England will move to the final stage of easing Covid restrictions on July 19, Prime Minister Boris Johnson has confirmed, in what is being widely called Freedom Day.
This means almost all legal restrictions on social contact will be removed.
But the prime minister said it was vital to proceed with “caution”, warning “this pandemic is not over”.
The peak of the current wave is not expected before mid-August and could lead to between 1,000 and 2,000 hospital admissions per day, according to government scientists.
Earlier, the Health Secretary Sajid Javid told the House of Commons cases could reach 100,000 a day later in the summer but he did not believe this would put “unsustainable pressure on the NHS”.
Vaccinations have created a “protective wall”, which would mean we could “withstand a summer wave”, he added.
Boris Johnson later told a Downing Street press conference, “Coronavirus continues to carry risks for you and your family. We cannot simply revert instantly from Monday July 19 to life as it was before Covid.”
He added that he hoped the roadmap would be “irreversible” but “in order to have that, it has also got to be a cautious approach”.
While virtually all legal restrictions will be lifted, some guidance will remain.
The legal requirement to wear masks in some enclosed public places will be removed but they will still be “expected and recommended” in crowded indoor areas.
Nightclubs will also be allowed to reopen for the first time since March 2020 and capacity limits will be removed for all venues and events.
There will no longer be any limits on how many people can meet and the 1m-plus distancing rule will be removed.
But nightclubs and other venues with large crowds will be encouraged to use Covid status certification – so-called domestic vaccine passports – “as a matter of social responsibility”, the prime minister said.
These would allow people to show they are double-jabbed, have had a negative test result or have natural immunity after recovering from Covid-19.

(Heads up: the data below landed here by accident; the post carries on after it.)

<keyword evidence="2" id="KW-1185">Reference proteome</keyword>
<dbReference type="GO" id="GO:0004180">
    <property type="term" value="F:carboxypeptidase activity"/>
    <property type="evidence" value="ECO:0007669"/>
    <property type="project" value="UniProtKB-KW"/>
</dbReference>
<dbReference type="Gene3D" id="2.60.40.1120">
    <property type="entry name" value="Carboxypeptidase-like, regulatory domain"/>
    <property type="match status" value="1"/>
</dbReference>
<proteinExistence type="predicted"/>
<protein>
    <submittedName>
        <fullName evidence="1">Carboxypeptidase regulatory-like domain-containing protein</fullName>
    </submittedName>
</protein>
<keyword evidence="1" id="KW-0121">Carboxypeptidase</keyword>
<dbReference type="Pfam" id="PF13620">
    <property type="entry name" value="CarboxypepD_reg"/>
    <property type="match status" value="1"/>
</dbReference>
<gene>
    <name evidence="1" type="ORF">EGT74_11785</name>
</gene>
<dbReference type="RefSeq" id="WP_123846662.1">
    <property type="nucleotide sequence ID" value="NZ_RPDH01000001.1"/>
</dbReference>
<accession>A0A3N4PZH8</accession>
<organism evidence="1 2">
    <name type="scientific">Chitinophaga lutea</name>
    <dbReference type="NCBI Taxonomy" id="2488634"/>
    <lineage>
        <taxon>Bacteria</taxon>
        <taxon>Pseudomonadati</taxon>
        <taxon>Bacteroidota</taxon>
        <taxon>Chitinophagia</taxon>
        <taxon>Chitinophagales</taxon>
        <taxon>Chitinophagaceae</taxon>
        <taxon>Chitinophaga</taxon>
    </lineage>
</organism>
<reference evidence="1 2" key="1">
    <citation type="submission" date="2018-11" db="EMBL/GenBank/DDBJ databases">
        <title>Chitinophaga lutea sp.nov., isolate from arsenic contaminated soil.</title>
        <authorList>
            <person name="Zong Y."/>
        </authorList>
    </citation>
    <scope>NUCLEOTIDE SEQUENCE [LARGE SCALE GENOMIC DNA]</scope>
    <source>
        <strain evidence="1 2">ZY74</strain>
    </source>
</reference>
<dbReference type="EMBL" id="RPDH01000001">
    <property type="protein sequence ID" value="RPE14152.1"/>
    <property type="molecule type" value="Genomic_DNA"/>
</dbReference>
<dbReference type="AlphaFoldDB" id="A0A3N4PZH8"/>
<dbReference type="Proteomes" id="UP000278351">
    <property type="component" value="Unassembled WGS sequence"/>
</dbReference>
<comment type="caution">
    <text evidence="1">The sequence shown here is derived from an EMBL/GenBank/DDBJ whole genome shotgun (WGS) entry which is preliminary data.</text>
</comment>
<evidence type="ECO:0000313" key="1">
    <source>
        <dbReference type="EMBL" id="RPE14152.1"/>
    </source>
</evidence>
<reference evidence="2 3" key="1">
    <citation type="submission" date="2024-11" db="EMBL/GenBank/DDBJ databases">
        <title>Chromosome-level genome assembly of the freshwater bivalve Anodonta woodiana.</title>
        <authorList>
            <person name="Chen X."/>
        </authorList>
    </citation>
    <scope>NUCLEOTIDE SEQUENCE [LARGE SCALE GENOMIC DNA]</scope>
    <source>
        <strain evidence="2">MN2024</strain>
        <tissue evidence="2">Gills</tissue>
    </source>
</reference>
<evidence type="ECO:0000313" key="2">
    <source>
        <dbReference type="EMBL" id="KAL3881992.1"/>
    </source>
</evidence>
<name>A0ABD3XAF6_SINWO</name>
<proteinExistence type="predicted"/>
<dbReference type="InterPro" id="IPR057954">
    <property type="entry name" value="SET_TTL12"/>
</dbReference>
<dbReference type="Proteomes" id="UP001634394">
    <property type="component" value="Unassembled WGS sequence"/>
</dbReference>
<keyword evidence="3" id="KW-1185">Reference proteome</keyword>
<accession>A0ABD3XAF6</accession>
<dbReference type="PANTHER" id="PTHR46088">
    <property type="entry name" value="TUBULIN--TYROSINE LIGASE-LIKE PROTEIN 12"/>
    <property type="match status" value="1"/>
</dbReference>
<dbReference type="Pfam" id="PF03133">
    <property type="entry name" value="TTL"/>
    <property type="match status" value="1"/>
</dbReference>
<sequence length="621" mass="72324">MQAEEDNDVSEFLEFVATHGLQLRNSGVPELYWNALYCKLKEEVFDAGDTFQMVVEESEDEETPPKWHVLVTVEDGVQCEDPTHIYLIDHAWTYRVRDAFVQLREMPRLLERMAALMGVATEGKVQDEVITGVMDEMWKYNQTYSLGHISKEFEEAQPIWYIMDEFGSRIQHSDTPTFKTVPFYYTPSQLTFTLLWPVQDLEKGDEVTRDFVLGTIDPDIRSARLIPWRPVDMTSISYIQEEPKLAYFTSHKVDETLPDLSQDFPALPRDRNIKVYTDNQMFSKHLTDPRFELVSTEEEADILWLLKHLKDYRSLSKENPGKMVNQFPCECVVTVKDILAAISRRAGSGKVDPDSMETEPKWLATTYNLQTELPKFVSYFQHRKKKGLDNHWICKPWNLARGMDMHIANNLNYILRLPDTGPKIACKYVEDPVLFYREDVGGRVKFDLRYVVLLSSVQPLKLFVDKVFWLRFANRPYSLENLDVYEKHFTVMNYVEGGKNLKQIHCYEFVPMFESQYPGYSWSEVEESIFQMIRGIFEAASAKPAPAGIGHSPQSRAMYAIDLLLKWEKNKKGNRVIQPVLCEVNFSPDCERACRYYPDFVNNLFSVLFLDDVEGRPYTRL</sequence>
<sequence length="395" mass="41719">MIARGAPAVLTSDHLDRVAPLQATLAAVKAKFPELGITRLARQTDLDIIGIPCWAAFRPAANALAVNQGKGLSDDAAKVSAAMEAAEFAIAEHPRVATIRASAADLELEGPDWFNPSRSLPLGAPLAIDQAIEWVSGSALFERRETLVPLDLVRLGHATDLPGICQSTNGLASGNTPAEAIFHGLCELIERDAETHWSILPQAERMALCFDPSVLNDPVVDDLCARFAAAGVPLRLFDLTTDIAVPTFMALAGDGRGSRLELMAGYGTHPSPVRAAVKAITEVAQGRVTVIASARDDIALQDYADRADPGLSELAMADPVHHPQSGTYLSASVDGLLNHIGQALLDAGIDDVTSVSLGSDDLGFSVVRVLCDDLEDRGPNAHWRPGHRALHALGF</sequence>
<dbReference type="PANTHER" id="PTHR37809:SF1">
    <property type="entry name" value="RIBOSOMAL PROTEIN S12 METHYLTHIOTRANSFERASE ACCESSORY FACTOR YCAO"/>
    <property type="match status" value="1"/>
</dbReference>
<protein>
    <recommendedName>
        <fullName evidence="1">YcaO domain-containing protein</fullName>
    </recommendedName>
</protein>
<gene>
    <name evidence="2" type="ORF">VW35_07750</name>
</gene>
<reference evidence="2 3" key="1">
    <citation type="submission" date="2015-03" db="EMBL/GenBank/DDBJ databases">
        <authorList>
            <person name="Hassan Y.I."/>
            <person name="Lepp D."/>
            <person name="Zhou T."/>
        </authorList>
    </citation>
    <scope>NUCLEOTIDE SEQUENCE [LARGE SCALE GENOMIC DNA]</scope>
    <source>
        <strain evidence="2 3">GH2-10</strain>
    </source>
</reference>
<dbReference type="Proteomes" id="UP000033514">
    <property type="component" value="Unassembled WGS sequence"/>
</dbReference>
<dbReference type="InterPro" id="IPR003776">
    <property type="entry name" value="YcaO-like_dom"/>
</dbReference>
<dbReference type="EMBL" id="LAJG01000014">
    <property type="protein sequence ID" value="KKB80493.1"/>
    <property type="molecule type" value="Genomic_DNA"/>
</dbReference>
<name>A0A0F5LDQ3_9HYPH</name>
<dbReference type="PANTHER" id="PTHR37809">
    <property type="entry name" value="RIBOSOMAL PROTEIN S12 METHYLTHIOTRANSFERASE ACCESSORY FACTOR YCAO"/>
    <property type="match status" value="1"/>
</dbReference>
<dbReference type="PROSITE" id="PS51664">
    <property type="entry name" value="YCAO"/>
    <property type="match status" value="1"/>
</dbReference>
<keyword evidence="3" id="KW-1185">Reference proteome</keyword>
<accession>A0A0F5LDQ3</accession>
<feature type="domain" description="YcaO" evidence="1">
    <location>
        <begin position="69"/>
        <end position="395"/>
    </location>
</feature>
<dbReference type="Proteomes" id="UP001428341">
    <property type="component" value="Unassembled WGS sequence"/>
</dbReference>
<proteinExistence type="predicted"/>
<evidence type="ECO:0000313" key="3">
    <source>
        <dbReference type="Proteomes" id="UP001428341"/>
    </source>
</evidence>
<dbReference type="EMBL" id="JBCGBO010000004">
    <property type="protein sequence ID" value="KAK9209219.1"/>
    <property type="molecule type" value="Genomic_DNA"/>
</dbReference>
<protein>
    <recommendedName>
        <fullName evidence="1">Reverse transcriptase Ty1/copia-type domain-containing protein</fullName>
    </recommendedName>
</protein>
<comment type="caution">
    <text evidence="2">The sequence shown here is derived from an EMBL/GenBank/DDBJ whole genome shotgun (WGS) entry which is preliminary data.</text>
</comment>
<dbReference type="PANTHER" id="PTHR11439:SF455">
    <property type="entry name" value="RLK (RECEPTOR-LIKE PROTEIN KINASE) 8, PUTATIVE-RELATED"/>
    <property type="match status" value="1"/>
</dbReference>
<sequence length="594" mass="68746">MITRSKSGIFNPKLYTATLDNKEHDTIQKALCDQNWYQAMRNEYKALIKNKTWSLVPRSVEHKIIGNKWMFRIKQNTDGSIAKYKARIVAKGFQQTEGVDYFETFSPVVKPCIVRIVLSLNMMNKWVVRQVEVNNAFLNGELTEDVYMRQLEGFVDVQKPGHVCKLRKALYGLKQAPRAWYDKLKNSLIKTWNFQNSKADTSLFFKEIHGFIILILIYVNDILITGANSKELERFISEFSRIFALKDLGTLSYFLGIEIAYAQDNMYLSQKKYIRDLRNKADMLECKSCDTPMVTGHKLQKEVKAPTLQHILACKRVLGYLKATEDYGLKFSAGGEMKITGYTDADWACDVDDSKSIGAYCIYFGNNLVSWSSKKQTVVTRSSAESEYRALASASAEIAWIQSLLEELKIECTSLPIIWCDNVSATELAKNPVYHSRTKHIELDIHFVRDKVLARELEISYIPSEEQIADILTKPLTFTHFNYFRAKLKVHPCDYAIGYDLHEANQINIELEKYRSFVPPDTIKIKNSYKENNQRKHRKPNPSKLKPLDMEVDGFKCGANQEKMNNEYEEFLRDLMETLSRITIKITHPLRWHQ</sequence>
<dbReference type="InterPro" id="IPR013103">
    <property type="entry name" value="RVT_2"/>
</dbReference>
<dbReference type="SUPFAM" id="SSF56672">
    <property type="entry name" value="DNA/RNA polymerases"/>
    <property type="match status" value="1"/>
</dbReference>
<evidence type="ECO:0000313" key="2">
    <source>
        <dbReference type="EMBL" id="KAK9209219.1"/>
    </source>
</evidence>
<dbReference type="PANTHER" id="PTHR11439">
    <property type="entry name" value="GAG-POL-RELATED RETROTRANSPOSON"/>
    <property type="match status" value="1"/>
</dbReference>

In guidance published after the press conference, the government said it “reserves the right” to make certification mandatory in certain venues if necessary in the future.
Government guidance to work from home where possible will be lifted, but ministers are encouraging a gradual return to the workplace.
Javid also said people should act with “personal responsibility” and “try to meet people outside where possible”.
Meanwhile, across the English Channel, Dutch Prime Minister Mark Rutte has apologised for “an error of judgement” in scrapping most coronavirus restrictions in the country too soon.
The easing three weeks ago led to infection levels surging to their highest this year as nightlife resumed for large numbers of young people.
Curbs on bars, restaurants and nightclubs were reimposed on Friday.
Previously, Rutte had refused to take any blame for opening up, describing it as a “logical step”.
On Saturday, the country’s public health institute reported more than 10,000 new Covid cases, the highest number in a single day since December.
But so far this has not translated into a significant increase in hospital admissions, as most of the new cases are among young people.
More than 46% of the Netherlands’ adult population – mostly from older age groups – is fully vaccinated. More than 77% have received at least one dose.
Speaking to reporters on Monday, Rutte said, “What we thought was possible turned out to be wrong in practice. We made a miscalculation, we are disappointed about it and we apologise,” he said.
The decision to reinstate many restrictions – just two weeks after they were lifted – has led to strong criticism of the prime minister.
The measures are expected to last until Aug 13.
Rutte’s apology comes as countries across Europe face rising numbers of cases of the Delta variant.